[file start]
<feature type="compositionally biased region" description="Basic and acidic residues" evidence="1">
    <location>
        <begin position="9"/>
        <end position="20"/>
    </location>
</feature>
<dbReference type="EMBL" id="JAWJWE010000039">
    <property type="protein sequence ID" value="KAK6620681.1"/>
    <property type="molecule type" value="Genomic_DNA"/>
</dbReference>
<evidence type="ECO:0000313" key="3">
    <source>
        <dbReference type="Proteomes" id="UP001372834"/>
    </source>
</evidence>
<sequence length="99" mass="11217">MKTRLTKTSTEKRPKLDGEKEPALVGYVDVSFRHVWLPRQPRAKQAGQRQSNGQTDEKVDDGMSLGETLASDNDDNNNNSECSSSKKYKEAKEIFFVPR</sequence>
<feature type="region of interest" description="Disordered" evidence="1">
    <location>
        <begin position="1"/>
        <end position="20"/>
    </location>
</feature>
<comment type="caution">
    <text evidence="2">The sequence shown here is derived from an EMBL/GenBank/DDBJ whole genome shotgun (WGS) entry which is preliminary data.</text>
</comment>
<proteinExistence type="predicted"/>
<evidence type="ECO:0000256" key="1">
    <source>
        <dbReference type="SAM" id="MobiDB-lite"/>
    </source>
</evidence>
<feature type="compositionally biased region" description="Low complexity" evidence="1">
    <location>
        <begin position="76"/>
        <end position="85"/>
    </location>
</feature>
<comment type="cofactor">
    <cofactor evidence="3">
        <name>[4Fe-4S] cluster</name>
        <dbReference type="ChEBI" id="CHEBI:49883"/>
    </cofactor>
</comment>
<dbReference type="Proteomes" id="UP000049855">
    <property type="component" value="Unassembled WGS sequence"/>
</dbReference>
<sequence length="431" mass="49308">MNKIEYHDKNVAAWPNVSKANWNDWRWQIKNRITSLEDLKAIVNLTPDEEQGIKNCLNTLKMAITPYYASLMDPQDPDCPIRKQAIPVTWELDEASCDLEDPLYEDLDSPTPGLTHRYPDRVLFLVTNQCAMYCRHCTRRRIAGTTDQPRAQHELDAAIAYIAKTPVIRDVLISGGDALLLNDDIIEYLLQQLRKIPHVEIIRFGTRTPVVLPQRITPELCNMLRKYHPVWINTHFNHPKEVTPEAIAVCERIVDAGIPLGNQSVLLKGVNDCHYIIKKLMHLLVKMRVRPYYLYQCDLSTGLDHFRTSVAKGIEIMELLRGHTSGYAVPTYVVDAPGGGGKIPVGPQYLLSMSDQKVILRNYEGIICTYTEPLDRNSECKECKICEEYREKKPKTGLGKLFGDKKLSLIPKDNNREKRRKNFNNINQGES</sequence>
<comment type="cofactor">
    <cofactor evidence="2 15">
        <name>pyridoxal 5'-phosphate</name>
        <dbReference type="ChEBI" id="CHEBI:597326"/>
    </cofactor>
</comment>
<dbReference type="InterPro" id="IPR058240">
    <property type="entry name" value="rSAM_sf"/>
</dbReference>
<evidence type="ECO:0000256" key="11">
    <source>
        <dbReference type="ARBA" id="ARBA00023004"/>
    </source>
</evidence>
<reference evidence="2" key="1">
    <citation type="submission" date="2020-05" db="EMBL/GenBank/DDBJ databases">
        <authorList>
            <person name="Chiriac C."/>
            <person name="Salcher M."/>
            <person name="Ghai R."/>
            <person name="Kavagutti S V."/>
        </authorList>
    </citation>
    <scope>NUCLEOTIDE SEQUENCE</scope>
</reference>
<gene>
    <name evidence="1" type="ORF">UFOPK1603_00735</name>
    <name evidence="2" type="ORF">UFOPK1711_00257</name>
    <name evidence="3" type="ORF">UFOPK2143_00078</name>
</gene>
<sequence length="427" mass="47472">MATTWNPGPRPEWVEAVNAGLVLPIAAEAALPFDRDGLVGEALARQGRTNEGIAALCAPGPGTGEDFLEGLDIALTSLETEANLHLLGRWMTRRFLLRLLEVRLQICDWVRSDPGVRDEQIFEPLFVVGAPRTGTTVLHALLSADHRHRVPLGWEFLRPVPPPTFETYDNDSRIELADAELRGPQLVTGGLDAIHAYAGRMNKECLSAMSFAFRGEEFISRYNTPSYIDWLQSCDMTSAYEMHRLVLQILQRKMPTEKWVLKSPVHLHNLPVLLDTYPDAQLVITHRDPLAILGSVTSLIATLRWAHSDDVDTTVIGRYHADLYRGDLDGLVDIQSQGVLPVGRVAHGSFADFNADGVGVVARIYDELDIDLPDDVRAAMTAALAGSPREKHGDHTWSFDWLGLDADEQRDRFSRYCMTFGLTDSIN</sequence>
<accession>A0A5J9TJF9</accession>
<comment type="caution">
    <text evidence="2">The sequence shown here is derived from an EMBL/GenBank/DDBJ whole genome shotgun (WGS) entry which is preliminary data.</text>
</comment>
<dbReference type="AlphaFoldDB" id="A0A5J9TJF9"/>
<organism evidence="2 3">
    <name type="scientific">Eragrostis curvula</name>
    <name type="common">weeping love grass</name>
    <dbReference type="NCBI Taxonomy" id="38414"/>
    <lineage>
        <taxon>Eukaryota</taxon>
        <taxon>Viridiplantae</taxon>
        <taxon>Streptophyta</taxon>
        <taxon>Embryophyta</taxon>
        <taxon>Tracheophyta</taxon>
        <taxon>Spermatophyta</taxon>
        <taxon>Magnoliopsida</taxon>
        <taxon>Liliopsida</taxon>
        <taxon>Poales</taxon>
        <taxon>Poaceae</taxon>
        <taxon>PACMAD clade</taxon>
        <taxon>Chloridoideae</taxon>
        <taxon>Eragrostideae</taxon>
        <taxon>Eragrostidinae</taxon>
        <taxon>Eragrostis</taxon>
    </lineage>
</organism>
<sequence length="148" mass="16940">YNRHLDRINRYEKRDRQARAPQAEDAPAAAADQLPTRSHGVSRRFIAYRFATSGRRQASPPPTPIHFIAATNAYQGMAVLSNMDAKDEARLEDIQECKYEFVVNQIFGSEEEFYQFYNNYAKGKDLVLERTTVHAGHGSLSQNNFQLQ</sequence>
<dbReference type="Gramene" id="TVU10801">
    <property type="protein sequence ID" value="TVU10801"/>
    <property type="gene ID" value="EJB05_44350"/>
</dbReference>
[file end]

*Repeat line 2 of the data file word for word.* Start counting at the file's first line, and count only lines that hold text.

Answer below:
    <location>